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Commodity Money Inflation: Theory and Evidence from France in 1350-1436

  • Sussman, Nathan

    (Hebrew U of Jerusalem)

  • Zeira, Joseph

    (Hebrew U of Jerusalem, Harvard U, and CEPR)

This paper presents a theory of inflation in commodity money and supports it by evidence from inflationary episodes in France during the fourteenth and fifteenth centuries. The paper shows that commodity money can be inflated similarly to fiat money through repeated debasements, which act like devaluations. Furthermore, as with fiat money, demand for commodity money falls with inflation. Unlike fiat money, at high rates of inflation demand for commodity money becomes insensitive to inflation, since commodity money has intrinsic value in addition to its transactions value. Finally, we show that an anticipated stabilization reduces demand for commodity money, which is opposite to the effect of anticipated standard stabilization on demand for fiat money.

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Paper provided by Harvard University, John F. Kennedy School of Government in its series Working Paper Series with number rwp02-008.

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Date of creation: Feb 2002
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Handle: RePEc:ecl:harjfk:rwp02-008
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  1. Francois R. Velde & Warren E. Weber & Randall Wright, 1997. "A model of commodity money, with applications to Gresham's law and the debasement puzzle," Staff Report 215, Federal Reserve Bank of Minneapolis.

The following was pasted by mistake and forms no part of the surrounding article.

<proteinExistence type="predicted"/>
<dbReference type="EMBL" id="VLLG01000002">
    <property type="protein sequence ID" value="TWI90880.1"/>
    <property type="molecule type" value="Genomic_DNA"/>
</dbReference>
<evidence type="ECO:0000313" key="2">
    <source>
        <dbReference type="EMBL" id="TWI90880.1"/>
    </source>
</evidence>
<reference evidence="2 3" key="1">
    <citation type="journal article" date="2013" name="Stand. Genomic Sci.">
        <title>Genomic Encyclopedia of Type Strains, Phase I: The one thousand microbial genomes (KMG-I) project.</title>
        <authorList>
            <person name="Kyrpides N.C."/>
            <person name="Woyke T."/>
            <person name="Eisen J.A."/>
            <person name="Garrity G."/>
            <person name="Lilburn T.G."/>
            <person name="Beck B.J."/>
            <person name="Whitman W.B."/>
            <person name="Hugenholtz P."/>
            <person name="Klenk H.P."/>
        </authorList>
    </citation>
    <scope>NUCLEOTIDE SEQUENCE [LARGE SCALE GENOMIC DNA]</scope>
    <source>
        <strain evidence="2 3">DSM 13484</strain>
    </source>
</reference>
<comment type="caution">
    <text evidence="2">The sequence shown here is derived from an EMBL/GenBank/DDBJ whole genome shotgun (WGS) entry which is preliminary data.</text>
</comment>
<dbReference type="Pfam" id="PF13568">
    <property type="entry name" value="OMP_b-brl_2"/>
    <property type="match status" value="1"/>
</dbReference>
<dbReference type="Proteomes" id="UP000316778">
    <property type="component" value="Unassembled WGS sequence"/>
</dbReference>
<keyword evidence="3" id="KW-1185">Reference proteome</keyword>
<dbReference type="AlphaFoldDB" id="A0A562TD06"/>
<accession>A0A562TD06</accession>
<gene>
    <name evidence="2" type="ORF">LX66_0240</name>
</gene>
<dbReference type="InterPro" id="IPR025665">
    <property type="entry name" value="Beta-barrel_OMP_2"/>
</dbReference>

2. Pamuk, Şevket, 1997. "In the Absence of Domestic Currency: Debased European Coinage in the Seventeenth–Century Ottoman Empire," The Journal of Economic History, Cambridge University Press, vol. 57(02), pages 345-366, June.
  3. Li, Yiting, 1995. "Commodity money under private information," Journal of Monetary Economics, Elsevier, vol. 36(3), pages 573-592, December.
  4. Motomura, Akira, 1994. "The Best and Worst of Currencies: Seigniorage and Currency Policy in Spain, 1597–1650," The Journal of Economic History, Cambridge University Press, vol. 54(01), pages 104-127, March.
  5. Bruce D. Smith & Thomas J. Sargent, 1997. "Coinage, debasements, and Gresham's laws," Economic Theory, Springer, vol. 10(2), pages 197-226.
  6. Rolnick, Arthur J. & Velde, François R. & Weber, Warren E., 1996. "The Debasement Puzzle: An Essay on Medieval Monetary History," The Journal of Economic History, Cambridge University Press, vol. 56(04), pages 789-808, December.
  7. Sussman, Nathan, 1993. "Debasements, Royal Revenues, and Inflation in France During the Hundred Years' War, 1415–1422," The Journal of Economic History, Cambridge University Press, vol. 53(01), pages 44-70, March.
  8. Beatrix Paal, 2000. "Destabilizing effects of a successful stabilization: a forward-looking explanation of the second Hungarian hyperinflation," Economic Theory, Springer, vol. 15(3), pages 599-630.
  9. Maurice Obstfeld & Kenneth S. Rogoff, 1996. "Foundations of International Macroeconomics," MIT Press Books, The MIT Press, edition 1, volume 1, number 0262150476, June.
  10. Gandal, Neil & Sussman, Nathan, 1997. "Asymmetric Information and Commodity Money: Tickling the Tolerance in Medieval France," Journal of Money, Credit and Banking, Blackwell Publishing, vol. 29(4), pages 440-57, November.
  11. Kindleberger, Charles P., 1991. "The Economic Crisis of 1619 to 1623," The Journal of Economic History, Cambridge University Press, vol. 51(01), pages 149-175, March.
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